How Twitter Proved to me the Survivor Community Is Still Learning

Photo by Jason A. Howie Pin
Photo by Jason A. Howie

Recently, I linked to an article whose headline referenced a rape epidemic:


The article in question referred to male victims of rape, boys raped as children, and males raped as adults as well. The article went on to talk about how we tend to ignore the very idea of male rape victims, because rape victims = women.

Based on the headline, the tweet, and the post, started getting shared, and knowing what I know about how often people share things without ever reading it, I started to wonder how many people assumed the article was about women being raped.

Then, it happened. Someone, who I will not name, not only retweeted it, but included a statistic about how often women are raped in the US.

Think about that. Here in our own community of child abuse survivors, among people who should know about how much boys and girls are raped as children, someone saw that headline and immediately assumed it was talking about women. What message does that send to male survivors?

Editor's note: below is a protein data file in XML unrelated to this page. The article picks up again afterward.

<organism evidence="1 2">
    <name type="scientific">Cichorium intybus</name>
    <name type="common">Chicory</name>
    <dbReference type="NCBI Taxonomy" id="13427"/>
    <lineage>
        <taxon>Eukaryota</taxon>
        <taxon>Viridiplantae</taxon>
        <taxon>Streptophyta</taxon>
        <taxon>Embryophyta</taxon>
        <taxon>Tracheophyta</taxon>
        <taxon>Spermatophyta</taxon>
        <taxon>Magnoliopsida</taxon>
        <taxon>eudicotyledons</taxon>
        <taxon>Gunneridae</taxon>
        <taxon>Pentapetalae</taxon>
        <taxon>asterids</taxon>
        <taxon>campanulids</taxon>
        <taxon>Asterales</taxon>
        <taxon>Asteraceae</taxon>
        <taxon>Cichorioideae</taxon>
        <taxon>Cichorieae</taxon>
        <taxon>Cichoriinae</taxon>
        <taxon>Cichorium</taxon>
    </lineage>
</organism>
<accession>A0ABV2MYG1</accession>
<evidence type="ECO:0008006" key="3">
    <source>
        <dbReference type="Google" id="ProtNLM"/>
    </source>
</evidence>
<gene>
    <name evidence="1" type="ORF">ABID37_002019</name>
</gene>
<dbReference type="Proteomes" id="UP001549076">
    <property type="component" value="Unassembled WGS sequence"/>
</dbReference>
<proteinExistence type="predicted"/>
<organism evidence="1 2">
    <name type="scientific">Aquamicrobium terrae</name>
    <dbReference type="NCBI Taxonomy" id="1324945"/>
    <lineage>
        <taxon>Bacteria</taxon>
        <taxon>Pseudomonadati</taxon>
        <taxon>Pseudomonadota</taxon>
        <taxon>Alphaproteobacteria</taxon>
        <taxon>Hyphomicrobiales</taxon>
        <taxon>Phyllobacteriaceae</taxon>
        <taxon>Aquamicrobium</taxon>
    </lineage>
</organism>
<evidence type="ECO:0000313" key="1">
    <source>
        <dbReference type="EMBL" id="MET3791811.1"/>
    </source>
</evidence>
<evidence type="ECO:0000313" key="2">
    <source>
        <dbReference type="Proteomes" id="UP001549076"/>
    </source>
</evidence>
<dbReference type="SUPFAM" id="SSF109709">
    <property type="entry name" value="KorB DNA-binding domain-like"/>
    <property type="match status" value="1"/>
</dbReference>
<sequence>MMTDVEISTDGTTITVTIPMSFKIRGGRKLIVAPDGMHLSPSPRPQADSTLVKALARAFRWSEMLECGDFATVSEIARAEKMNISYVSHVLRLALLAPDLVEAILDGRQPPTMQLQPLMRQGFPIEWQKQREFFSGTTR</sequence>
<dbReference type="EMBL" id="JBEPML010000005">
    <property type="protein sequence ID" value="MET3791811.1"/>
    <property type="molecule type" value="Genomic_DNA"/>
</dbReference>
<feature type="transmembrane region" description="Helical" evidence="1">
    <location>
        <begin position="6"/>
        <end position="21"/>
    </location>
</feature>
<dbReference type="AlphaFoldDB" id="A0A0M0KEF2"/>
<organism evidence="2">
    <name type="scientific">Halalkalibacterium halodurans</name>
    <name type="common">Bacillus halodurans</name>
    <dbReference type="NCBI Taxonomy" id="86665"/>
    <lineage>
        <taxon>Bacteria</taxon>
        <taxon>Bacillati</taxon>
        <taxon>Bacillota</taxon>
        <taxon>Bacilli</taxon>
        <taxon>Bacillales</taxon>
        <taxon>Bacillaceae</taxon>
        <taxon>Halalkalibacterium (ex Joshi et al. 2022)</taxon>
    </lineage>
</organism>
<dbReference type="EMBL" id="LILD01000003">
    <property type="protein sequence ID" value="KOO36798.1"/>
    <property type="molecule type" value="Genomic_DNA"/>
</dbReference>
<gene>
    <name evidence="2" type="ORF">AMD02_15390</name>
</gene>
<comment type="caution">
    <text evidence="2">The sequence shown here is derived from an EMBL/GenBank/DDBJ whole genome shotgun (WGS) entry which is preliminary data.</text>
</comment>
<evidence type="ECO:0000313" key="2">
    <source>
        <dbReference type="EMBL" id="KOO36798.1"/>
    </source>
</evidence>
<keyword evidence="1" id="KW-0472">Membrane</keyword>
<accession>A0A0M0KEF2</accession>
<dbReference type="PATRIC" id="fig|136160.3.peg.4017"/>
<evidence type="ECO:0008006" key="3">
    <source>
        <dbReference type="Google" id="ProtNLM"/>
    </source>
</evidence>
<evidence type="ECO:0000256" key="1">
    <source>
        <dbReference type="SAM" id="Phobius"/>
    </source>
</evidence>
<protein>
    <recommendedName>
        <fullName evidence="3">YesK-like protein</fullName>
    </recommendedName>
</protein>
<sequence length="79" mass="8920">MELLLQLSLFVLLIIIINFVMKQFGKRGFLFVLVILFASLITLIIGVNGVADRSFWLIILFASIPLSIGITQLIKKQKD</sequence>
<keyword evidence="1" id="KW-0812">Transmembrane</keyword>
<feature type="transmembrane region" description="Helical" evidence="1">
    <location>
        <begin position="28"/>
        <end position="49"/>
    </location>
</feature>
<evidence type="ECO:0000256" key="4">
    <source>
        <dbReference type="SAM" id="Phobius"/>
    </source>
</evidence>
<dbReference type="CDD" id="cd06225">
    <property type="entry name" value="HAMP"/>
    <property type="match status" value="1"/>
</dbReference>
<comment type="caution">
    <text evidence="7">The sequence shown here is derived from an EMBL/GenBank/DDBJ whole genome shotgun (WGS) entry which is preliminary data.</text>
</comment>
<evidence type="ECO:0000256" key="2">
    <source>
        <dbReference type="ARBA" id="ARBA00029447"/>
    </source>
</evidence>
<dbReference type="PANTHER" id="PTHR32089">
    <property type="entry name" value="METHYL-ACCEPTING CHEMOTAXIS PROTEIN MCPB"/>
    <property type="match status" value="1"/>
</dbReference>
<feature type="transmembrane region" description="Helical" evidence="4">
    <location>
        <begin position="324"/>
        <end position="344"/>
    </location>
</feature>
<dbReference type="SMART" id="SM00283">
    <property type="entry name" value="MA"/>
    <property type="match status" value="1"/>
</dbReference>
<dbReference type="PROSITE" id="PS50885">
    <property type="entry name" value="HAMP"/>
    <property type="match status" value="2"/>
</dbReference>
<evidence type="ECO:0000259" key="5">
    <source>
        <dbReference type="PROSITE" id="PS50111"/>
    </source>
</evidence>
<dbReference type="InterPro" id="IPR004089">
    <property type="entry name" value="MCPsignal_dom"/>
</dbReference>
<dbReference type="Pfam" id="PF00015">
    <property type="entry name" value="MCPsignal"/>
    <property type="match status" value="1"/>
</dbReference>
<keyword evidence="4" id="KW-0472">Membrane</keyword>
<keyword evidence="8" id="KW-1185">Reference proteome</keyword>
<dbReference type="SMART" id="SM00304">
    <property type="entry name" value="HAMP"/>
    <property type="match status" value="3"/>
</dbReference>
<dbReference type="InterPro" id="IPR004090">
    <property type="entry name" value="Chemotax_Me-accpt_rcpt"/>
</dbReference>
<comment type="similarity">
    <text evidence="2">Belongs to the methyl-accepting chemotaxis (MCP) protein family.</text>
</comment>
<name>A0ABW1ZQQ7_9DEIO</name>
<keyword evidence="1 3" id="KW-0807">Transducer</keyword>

It’s hardly the only time I’ve watched people in this community make assumptions about survivors, especially male survivors. I’ve been taken for a gay male, or a female, many times based solely on the fact that I talk openly about being a survivor of childhood sexual abuse. Because, apparently, straight men don’t do that.

How are we going to convince abuse survivors, and those dealing with mental health issues that they are not alone, that we are everywhere, that we come from all backgrounds and cultures, when we are still falling prey to the same stereotypes ourselves? Males do get raped and suffer from mental illness. Females commit sexual abuse. People from wealthy backgrounds deal with depression, older children abuse younger children, minorities commit child abuse, anxiety runs rampant in the black community as much as it does in the white, etc. If we expect society to not stigmatize survivors, we need to stop doing it to ourselves.

More importantly, as a group committed to supporting survivors, to sharing important information and resources, and to fighting stigma, we have to be better than all those people who share things on Twitter without reading them. It’s bad enough that it happens, but when you are trying to share information for abuse survivors, you owe it to them to actually know what you are pointing them to. I’m surprised that we live in a community that feels the need to post trigger warnings on just about everything, but will retweet articles without even reading the contents.

Simply put, we’re better than that. Or at least we should be.

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